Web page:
Thursday, July 1, 2010

Fishtown and the Skagit River

After the busy-ness with the Art Auction, I was asked by the Museum of Northwest Art's Executive Director if I could help them and proofread an upcoming book. I readily accepted.

The book is Fishtown and the Skagit River, which coincides with their newest exhibit of the same name. The exhibit actually opens tomorrow, and doesn't get switched out until October. The book is expected to be released Saturday, July 10; and will cost $15.

For those of you that have no idea what Fishtown is, let me inform you.

Fishtown was an artist community on the outskirts of La Conner back in the 1960s that existed until the mid-1980s. Fishtown was made up of old, fishing shacks on the banks of the Skagit River that had been abandoned in the 50s. Several artists moved into these shacks and assumed a "simple" way of living:

No electricity, no running water (beyond the ever-moving river), no taxes, and completely enveloped by nature. To get to town, the artists would either trudge through farmland (trespassing, except the farmers were tolerant), or paddle their way to the Swinomish Channel to reach First Street.

Many of the people that lived in these shacks were very fond of Asian culture and beliefs--this was often translated into the artwork that was produced within these shacks. Artists blurred their boundaries of creativity: poets took up paint brushes, painters tackled printing presses, etc. Collaborations between artists were very frequent, and this cultivated a culture that was unique to Fishtown.

You couldn't really get to Fishtown unless you were invited, and even then you needed a guide that had been there or was an actual resident. Now, with the help with satellite photography, one could find the old shacks where Fishtown rests. If you know where to look.

If you are interested in Fishtown, local writer Fred Owens explains its history on his blog, Frog Hospital: A Bit of Fishtown History.

This past week I've been poring over the drafts for the book, trying to catch typos, grammar errors, layout edits, and anything else that jumps to mind. On Tuesday, I got the chance to help set up and arrange a few things at the Museum with curator Kathleen Moles.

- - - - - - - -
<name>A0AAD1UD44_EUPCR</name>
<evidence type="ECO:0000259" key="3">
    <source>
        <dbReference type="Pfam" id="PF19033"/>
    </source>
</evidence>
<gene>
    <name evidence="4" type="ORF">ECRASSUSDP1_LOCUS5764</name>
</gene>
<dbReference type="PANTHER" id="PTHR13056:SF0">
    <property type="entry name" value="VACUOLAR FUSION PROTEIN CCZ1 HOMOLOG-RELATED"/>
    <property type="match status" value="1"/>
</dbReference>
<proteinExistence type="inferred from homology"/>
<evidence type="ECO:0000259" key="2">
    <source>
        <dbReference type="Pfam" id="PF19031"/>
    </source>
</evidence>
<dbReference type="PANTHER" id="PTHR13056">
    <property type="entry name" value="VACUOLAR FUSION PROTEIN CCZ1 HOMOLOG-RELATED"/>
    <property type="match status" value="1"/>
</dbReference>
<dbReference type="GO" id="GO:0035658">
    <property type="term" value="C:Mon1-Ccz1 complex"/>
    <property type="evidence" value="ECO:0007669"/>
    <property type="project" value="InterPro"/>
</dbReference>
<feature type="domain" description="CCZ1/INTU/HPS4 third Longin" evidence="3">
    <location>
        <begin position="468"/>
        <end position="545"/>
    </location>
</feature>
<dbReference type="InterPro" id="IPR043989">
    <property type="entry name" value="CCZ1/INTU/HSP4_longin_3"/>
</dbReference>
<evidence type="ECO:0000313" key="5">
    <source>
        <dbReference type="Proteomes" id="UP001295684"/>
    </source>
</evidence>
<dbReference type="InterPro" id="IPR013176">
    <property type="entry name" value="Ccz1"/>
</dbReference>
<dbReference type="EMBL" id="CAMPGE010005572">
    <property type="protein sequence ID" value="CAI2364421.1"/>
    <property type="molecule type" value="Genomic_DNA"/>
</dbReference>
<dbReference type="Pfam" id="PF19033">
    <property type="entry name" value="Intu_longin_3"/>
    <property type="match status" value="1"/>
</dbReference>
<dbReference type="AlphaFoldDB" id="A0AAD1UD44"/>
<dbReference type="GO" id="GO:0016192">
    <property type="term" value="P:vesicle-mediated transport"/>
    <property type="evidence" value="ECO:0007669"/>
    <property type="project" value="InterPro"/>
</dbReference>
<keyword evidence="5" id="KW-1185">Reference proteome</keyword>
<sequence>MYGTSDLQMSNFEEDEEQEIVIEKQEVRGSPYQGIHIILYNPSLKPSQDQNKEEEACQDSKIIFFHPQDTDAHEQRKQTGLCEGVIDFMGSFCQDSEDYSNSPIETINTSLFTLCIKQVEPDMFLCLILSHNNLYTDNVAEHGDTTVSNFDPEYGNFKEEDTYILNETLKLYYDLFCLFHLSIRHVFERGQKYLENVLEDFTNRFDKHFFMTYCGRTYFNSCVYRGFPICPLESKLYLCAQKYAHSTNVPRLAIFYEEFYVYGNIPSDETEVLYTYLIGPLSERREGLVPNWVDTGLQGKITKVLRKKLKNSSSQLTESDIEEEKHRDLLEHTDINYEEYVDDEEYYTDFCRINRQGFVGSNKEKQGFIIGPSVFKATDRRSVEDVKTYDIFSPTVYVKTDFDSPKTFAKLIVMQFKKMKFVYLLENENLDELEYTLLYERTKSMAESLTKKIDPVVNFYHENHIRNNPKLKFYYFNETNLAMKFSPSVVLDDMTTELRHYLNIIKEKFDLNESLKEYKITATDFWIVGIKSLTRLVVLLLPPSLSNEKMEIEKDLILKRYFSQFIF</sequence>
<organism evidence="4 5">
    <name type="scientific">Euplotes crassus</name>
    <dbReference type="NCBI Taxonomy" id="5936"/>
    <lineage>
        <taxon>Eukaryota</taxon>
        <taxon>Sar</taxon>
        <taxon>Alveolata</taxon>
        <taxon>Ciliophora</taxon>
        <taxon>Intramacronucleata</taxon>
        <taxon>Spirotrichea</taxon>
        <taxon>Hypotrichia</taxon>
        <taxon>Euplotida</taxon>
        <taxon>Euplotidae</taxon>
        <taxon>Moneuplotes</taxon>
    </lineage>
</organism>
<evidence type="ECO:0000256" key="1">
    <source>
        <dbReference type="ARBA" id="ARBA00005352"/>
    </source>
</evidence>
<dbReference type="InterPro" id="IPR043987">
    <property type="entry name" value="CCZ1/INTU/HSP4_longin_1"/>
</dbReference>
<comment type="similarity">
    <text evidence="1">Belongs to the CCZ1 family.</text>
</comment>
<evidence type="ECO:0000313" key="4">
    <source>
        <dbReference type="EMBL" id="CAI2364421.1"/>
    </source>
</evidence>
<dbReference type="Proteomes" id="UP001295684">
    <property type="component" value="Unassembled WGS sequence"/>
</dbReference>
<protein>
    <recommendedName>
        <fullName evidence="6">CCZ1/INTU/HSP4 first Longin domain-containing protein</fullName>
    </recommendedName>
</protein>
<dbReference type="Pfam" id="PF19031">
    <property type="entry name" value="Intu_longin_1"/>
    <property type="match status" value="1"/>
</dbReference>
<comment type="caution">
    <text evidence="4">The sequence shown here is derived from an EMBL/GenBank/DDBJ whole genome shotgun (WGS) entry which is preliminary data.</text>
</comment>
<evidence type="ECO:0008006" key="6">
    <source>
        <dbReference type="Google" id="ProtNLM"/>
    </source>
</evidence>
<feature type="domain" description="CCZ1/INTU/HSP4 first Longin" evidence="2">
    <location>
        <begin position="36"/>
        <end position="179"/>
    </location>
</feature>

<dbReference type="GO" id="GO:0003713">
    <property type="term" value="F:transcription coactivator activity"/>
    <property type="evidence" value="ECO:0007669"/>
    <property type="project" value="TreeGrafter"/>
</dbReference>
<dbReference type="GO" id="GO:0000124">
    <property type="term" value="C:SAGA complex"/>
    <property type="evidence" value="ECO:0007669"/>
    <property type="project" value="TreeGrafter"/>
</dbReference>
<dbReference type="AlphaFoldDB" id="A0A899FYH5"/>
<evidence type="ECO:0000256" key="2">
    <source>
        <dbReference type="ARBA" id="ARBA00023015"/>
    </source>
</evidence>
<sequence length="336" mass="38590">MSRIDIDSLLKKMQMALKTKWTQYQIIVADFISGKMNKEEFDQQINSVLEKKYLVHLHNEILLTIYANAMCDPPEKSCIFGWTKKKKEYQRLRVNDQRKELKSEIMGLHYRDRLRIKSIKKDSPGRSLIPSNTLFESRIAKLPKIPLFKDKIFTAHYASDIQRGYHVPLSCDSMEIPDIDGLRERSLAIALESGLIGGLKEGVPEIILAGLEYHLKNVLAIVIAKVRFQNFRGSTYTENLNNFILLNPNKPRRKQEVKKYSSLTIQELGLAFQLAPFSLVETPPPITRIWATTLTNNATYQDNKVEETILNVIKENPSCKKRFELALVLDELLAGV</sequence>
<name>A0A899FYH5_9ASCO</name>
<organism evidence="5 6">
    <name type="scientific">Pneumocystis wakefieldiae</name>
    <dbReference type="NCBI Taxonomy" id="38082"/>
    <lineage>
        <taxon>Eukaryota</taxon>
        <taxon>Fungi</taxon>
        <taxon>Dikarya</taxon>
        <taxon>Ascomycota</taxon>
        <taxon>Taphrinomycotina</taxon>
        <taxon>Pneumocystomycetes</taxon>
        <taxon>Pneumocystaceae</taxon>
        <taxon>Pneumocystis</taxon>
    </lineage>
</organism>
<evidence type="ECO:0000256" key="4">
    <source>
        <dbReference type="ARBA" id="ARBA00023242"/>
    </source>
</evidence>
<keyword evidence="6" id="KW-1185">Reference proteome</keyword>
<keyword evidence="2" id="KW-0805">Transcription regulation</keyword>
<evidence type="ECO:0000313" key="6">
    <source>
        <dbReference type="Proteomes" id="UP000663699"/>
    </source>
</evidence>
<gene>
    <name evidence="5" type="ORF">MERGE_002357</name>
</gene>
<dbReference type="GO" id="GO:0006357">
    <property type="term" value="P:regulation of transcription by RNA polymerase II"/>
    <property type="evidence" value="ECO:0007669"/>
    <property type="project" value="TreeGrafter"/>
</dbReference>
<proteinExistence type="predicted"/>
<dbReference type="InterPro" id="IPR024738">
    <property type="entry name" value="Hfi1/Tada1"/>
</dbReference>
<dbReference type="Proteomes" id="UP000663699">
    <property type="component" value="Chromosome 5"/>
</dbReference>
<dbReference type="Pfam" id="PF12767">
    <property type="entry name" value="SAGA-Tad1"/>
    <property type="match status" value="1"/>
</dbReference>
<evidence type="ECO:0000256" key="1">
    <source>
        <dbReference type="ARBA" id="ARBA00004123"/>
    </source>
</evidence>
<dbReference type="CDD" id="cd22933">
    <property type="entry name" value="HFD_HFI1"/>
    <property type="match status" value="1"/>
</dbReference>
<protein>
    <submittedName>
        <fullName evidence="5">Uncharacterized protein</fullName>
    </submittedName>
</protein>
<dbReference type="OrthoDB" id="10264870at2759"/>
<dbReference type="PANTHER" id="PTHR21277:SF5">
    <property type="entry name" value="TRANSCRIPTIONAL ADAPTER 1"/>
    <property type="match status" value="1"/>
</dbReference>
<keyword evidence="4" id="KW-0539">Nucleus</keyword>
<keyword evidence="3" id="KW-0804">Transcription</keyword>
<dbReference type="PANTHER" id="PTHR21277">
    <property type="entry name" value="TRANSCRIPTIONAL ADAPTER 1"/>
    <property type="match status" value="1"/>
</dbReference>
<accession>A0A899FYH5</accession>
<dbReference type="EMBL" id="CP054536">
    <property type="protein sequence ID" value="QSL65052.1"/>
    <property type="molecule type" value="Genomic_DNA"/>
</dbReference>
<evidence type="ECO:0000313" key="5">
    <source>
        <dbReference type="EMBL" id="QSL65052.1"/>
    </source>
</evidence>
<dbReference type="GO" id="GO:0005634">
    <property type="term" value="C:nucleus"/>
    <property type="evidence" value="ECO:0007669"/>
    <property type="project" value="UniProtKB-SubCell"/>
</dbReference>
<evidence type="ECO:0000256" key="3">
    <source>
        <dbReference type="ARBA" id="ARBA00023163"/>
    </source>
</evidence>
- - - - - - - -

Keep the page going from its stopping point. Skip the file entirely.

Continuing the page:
Here are a few exclusive shots of the show mid-arrangement:

Several pieces of art waiting to be hung up on the wall at MoNA. 
I don't know who did most these, there are a lot of artists in this show, but I'm pretty sure the middle piece (right of the blue one with circles) is Paul Hansen.

My favorite part of the show right now. 
This is room is usually a glass gallery for exhibits, but not this time.
To transition from the main room (Main Fishtown) to this room (Fishtown-inspired/related), there is an excellent display of Robert Sund's Wind poems. He wrote poems and sayings on thin strips, and hang them around his shack.
The painting of the Skagit River (left of the little yellow piece) was painted by John Simon--a wonderful Skagit Valley painter that recently passed away.

This is the curved wall that is in front of the curving stairs. It's an excellent center-piece for when people walk into the Museum's exhibit. For this show a poem was written, in excellent calligraphy, by local calligraphist and artist Maggie Wilder. Her script has been featured all over town, including the back wall of the local library. The poem is not her work, I believe it is Robert Sund, but will have to update once the show's open.

The show opens tomorrow morning, and the actual opening "party" will be on Saturday, July 10 from 3pm-7pm.

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